For example, Insilico Medicine started as a deep learning drug discovery company and was initially focused on generative models for drug design. Over the years, the company managed to gradually build an “end-to-end” drug discovery system, including everything from concept generation and target discovery to drug design and even clinical trial modeling. While the platform includes hundreds of components and models, working in an ensemble, a notable part of it is so-called generative adversarial networks (GANs) -- an innovative class of machine learning frameworks designed by Ian Goodfellow and his colleagues in June 2014, and pioneered by Insilico Medicine for applications in drug design.
BenevolentAI early in the development built its integrated Benevolent platform with Knowledge Graph being at the heart of target discovery and drug repurposing. Exscientia developed its end-to-end AI platform Centaur Chemist which works in a combination with human expertise. Recursion Pharmaceuticals was built as a digital biology company in the first place, with all drug design successes revolving around its AI-driven biology analytics and cell image recognition capabilities. Deep Genomics developed AI Workbench as a cornerstone of its research process.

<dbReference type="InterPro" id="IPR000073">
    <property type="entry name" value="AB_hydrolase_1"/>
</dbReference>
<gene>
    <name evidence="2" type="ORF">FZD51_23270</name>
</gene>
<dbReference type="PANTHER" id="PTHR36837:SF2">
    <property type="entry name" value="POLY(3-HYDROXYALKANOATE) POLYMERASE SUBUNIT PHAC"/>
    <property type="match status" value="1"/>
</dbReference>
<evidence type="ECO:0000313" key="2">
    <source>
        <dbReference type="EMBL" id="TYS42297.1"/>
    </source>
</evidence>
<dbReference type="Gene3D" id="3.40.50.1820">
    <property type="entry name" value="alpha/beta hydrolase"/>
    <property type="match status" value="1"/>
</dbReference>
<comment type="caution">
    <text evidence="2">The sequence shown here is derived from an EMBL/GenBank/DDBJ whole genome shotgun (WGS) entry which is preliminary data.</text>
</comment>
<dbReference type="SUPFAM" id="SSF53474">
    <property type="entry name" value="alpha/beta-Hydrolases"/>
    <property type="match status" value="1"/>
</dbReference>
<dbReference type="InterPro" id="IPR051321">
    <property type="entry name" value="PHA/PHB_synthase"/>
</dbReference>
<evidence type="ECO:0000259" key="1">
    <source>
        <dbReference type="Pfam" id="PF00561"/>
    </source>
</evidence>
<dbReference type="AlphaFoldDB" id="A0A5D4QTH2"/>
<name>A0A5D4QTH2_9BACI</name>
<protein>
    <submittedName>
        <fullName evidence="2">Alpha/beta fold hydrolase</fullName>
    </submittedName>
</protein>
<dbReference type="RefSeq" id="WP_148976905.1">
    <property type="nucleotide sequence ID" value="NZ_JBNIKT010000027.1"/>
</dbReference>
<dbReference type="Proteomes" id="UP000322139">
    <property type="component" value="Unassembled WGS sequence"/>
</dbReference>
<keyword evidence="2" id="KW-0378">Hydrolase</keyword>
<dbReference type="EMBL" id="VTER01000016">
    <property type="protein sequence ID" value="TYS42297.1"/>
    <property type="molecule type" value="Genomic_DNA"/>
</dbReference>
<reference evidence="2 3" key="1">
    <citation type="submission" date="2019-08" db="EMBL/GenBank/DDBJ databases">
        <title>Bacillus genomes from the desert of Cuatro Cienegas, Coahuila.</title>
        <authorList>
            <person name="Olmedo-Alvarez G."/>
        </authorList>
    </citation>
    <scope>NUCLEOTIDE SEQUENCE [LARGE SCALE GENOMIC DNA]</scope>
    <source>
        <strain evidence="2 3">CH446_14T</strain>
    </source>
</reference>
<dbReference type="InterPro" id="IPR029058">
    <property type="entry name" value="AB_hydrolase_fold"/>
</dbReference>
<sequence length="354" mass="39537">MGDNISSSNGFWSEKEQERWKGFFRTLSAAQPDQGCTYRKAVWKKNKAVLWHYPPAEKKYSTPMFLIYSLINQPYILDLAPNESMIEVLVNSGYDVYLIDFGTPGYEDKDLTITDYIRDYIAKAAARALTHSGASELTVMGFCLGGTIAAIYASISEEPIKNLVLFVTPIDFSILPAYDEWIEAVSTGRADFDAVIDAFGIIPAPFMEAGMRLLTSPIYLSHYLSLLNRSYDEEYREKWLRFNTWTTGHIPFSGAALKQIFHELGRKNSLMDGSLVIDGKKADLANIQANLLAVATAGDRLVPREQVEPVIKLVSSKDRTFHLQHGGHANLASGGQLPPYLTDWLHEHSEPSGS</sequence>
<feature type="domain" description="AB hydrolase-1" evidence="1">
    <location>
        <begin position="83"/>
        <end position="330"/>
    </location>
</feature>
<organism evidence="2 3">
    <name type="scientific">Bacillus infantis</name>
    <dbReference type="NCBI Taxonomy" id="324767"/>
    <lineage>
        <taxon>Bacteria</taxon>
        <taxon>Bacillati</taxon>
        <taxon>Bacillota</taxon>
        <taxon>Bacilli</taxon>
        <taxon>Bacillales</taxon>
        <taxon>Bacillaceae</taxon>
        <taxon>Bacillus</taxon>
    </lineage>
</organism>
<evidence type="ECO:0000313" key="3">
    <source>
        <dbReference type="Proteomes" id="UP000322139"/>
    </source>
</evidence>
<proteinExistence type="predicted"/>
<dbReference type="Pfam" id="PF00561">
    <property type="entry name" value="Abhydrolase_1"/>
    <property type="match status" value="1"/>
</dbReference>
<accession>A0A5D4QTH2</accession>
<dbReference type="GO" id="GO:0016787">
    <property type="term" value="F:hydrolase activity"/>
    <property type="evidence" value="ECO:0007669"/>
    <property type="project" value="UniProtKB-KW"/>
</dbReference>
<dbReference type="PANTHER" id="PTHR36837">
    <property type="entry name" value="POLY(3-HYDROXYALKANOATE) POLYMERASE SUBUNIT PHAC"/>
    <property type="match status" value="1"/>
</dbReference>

Moderna’s success in AI drug discovery and vaccine development
Probably, the most well-known to the general public example of a company, which managed to realize the “AI-first strategy” at scale, comes from the area of mRNA-based vaccine development and therapeutics.
Moderna Therapeutics has demonstrated tremendous growth over just several years, and it had artificial intelligence and “tech-first” strategy in its business model from the very beginning. The company managed to come up with an mRNA vaccine within just months -- a hard task. The success came from a combination of basic biology breakthroughs, delivery technology, and carefully crafted digital systems and automation workflows to do it all efficiently at speed and scale.